At the end of the day, if you play the risk/reward game with Hogan you’d find that you really aren’t gaining anything in return for what you’re jeopardizing.  The people who are pushing the hardest for him are, from my estimation, people who already have network subscriptions and spend money on the product.  You’re not getting any new viewers and you’ll piss off a bunch of current ones.  You have a few that think he should be welcomed back versus a lot of people who will range from indifferent to frustrated to angry.  Seriously what good does he do you right now?  He can’t work a match and he isn’t going to sell anything by showing up (insert any joke you want about Hogan and selling in the ring here).  He’s a founding father of the WWE; unfortunately that’s not just in the good ways but in the bad ways as well.  Keeping him away, in my opinion, is what’s best for business.

 

So there you have it, who I think should be forgiven and who shouldn’t be.  What do you think?


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Top 5 World Championship Reigns In The WWE Modern Era (1984 to Present)

See the lists developed by PC Tunney, Greg DeMarco, and Patrick O’Dowd as they determine the five best world championship reigns in the modern era of WWE!

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Roman Reigns WWE Universal Champion

See the lists developed by PC Tunney, Greg DeMarco, and Patrick O’Dowd as they determine the five best world championship reigns in the modern era of WWE!

Wrestling is one of the most fun topics under which we can rank nearly everything. A simple Google search will reveal entire websites devoted to rankings–wrestling or otherwise.

PC Tunney devised an idea, and I developed a name. Thus, the Impromptu Wrestling Convo (aka, The IWC) was born. The first topic? Top 5 World Championship Reigns In The WWE Modern Era.

PC Tunney, Patrick O’Dowd, and myself each came up with our Top 5, and came together to reveal them on this special podcast (see it above, and below). Definitely give it a listen. But here you can also read our composite list, and see who ranked in our Top 5.

Grading Criteria:

  • Points were assigned for the rankings: 5 points for #1, 4 points for #2, and so on.
  • Ties would likely have been left as ties, but (luckily for me) there were no ties in the Top 5, making that part easy.
  • Any reign starting with Hulk Hogan’s first was eligible to be included.

And now, the list!

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Top 5 World Championship Reigns In The WWE Modern Era

5. Brock Lesnar, 2014

Starting with his dismantling of John Cena at SummerSlam (which was supposed to be Daniel Bryan), Brock Lesnar had a reign that included an incredible triple threat match with Seth Rollins and John Cena at the 2015 Royal Runble, and of course the WrestleMania 31 main event clash with Roman Reigns that ended in Seth Rollins’ iconic cash-in. This reign is mainly notable for how it starts and how it finishes, as there was but one bright spot in the middle.

4. John Cena, 2005

Not the longest John Cena world title reign, but Cena’s run as WWE Champion started at WrestleMania 21 and ended with the first ever Money In The Bank cash-in at New Year’s Revolution. This cemented Cena as the top dog in WWE, complete with a move to Raw in the draft, and the emergence of “Super Cena.”

3. CM Punk, 2011

454 Days that no one will ever forget, CM Punk dominated WWE television in a reign that was ultimately cut short by The Rock. Punk didn’t main event WrestleMania 28, facing Chris Jericho before the “Once In A Lifetime” clash between The Rock and John Cena. This ended at the following Royal Rumble at the hands of The Rock, who would go on to lose that title to Rumble winner John Cena at WrestleMania 29.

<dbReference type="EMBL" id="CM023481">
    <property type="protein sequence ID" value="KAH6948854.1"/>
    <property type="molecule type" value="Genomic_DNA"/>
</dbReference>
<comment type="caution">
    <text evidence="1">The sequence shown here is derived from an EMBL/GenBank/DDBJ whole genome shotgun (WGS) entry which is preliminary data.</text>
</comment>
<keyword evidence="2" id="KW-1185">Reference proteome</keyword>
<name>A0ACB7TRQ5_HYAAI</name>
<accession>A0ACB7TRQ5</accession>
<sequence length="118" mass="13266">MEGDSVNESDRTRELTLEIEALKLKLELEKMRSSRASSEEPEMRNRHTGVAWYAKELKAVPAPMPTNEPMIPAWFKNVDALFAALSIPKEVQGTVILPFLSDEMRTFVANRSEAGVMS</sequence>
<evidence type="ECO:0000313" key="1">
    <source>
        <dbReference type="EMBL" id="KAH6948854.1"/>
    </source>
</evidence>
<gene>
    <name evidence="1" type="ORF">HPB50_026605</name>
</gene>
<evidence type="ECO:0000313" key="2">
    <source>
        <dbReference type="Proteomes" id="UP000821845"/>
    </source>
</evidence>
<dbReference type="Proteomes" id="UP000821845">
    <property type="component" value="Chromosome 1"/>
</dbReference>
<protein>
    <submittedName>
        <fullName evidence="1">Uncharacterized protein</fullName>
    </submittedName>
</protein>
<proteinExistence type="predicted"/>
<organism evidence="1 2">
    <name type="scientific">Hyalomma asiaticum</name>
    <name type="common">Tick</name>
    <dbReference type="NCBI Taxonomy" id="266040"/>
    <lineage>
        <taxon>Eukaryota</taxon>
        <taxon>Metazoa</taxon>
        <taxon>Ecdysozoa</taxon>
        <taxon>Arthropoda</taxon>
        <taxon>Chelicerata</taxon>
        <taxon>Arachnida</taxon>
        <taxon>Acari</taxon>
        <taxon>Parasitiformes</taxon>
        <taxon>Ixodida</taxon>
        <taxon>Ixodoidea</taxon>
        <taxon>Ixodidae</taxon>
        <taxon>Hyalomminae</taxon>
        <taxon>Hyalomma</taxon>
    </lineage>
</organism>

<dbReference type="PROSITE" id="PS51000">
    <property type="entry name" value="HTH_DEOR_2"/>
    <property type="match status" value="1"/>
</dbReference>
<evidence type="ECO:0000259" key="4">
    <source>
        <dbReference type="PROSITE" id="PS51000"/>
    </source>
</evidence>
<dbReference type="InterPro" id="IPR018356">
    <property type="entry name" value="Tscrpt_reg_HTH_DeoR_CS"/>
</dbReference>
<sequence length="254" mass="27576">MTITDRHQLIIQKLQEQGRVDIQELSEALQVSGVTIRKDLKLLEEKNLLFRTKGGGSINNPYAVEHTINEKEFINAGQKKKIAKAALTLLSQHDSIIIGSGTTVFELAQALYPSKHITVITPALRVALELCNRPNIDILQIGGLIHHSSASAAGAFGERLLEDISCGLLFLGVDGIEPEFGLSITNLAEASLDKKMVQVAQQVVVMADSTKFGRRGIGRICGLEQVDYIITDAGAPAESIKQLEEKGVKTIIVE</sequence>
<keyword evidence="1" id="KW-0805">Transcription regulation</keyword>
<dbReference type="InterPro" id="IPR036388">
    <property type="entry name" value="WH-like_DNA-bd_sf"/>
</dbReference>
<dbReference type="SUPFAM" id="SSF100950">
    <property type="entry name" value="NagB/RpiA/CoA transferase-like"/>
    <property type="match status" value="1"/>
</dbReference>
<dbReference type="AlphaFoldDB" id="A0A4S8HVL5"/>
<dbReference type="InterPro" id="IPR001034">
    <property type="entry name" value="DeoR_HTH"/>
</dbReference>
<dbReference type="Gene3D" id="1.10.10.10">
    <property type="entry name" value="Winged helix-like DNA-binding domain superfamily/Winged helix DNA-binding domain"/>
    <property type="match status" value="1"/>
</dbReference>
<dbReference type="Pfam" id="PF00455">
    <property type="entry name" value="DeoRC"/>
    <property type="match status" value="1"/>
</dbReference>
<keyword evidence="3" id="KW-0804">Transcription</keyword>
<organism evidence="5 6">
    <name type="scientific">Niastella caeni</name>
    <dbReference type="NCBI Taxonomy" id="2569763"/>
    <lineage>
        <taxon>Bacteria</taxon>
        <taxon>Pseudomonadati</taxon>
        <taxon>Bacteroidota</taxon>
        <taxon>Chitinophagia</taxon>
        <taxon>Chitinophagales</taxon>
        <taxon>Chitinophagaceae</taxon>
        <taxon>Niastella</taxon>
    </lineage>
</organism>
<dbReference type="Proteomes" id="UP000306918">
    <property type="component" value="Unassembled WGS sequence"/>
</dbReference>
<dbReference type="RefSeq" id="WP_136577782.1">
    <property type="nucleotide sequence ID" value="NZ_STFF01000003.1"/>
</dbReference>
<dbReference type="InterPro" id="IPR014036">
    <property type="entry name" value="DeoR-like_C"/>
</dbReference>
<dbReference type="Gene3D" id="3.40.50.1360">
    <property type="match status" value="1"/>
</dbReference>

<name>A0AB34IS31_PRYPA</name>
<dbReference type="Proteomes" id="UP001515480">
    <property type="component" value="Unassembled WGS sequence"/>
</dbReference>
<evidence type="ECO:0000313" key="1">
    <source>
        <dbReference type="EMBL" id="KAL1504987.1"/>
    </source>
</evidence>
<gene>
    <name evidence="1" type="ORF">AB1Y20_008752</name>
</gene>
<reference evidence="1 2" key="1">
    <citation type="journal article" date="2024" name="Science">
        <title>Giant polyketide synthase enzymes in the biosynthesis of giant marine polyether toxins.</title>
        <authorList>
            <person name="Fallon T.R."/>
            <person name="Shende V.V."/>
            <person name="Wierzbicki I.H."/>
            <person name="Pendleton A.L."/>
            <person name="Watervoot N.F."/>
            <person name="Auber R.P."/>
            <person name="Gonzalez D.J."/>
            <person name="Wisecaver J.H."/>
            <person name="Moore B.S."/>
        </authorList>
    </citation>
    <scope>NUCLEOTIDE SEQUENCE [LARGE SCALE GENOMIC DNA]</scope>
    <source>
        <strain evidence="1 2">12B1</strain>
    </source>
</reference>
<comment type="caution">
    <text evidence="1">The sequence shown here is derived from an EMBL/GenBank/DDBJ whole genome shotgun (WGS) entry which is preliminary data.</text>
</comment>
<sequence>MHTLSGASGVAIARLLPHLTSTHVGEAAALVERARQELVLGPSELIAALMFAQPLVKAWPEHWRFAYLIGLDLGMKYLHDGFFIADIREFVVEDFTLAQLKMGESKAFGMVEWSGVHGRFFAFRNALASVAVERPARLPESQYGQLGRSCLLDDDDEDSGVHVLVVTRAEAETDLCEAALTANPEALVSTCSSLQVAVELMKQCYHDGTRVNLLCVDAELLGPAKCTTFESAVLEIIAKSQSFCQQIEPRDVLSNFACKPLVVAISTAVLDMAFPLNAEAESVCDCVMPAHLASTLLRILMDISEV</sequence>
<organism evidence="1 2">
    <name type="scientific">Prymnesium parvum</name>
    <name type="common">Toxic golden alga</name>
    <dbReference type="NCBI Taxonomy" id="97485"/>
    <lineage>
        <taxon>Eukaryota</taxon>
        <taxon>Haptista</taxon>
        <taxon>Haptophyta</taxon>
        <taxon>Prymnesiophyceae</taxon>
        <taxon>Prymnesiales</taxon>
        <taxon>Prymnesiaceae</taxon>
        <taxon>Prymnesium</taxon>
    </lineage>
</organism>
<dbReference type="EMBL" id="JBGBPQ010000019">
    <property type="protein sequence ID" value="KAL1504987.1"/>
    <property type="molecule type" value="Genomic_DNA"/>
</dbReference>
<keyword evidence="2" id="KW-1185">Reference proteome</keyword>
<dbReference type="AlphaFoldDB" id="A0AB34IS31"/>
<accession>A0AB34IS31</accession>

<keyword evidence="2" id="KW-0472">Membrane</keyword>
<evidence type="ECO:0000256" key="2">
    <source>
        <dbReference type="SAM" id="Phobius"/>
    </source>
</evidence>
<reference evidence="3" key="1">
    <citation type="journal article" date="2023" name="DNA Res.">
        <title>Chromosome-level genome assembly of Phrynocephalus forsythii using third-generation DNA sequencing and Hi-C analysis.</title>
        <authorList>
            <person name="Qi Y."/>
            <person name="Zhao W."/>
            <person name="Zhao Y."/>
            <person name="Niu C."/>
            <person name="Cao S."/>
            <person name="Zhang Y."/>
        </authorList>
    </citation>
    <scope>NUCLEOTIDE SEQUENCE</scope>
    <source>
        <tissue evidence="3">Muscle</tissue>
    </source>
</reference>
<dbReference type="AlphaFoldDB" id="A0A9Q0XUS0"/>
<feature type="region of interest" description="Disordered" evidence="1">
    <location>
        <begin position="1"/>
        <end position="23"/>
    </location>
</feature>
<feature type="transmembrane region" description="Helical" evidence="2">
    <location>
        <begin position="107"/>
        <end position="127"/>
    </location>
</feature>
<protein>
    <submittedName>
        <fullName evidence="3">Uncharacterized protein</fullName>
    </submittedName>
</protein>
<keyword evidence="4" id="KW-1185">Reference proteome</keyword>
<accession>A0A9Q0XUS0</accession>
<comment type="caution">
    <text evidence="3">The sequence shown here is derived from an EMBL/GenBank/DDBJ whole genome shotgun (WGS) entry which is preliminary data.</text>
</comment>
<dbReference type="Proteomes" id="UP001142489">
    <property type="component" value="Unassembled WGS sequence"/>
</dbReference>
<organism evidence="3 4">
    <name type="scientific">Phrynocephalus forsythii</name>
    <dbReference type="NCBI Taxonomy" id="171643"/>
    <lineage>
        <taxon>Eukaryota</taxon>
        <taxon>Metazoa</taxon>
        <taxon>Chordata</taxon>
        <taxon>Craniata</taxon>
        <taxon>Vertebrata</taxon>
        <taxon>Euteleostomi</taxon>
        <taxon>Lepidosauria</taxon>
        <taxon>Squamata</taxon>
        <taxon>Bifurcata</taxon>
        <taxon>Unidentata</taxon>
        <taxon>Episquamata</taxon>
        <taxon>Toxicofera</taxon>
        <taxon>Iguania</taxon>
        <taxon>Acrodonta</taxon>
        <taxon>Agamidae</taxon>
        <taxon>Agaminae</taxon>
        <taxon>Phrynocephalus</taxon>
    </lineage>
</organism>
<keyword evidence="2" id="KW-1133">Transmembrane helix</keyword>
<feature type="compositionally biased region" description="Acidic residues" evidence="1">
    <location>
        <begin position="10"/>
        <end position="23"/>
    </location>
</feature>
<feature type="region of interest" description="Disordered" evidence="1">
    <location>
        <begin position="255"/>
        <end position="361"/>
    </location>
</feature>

2. Roman Reigns, 2020

The present-day WWE Universal Champion nearly tops the list, but what remains to be seen is just how long he holds the title, and how it ends. Roman Reigns is on a monumental ride, with no signs of slowing down. We will see if the emergence of a new megastar ends this journey, or if Hollywood comes calling first. Either way, this will end up being acknowledged as one of the all time great championship reigns.

1. Hulk Hogan, 1984

Hulk Hogan began his 1,474 day reign as WWF Champion on January 23, 1984, defeating The Iron Sheik in Madison Square Garden. Hogan would kick off the Rock-N-Wrestling Era, launching WWE into a stratosphere not seen by any other wrestling company, ever. Outside of an 83 week stretch, no one could touch WWE, and that stretch was fronted by Hogan himself. His reign ended in controversy (something about Andre The Giant selling the championship to Ted Dibiase, evil twin referees, and a tournament at WrestleMania IV), but it still goes down as the greatest ever.

Others getting mentioned:

  • Jinder Mahal, 2016 (yes, that was mine)
  • Brock Lesnar, 2017 (by PC Tunney)
  • Randy Savage, 1988 (Patrick O’Dowd’s)
  • John Cena, 2006 (by Tunney)

To see how each talent was listed, and by who, I made this chart. Keep in mind, a “5” means they were #1 on that person’s list, a “4” is #2, “3” is #3, “2” is #4, and a “1” is #5.

What are your thoughts? Drop them in the comments below, or on social media! Also, give the podcast a listen, it’s streaming throughout this article.


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News From Cook’s Corner 1.17.22: Gory Self-Mutilation

AEW tried to catch lightning in a bottle for the second time. Did it work? What other news struck last week?

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Hi, hello & welcome to News From Cook’s Corner! We’ve got a short column for you this week, which most of you were probably expecting when the Cincinnati Bengals actually on a playoff game. Nah, I didn’t party too much, just had an allergic reaction with my eye again. We’ve done this before. This time I’m pretty sure it had something to do with cleaning my bookshelf and rearranging my books. Hadn’t done that in awhile, so there was a ton of duct. Sitting down and looking at a computer screen sucks, so we have to limit it as much as possible.

There’s still a couple things that warrant discussion though, so let’s get to it.

WWE On The Offensive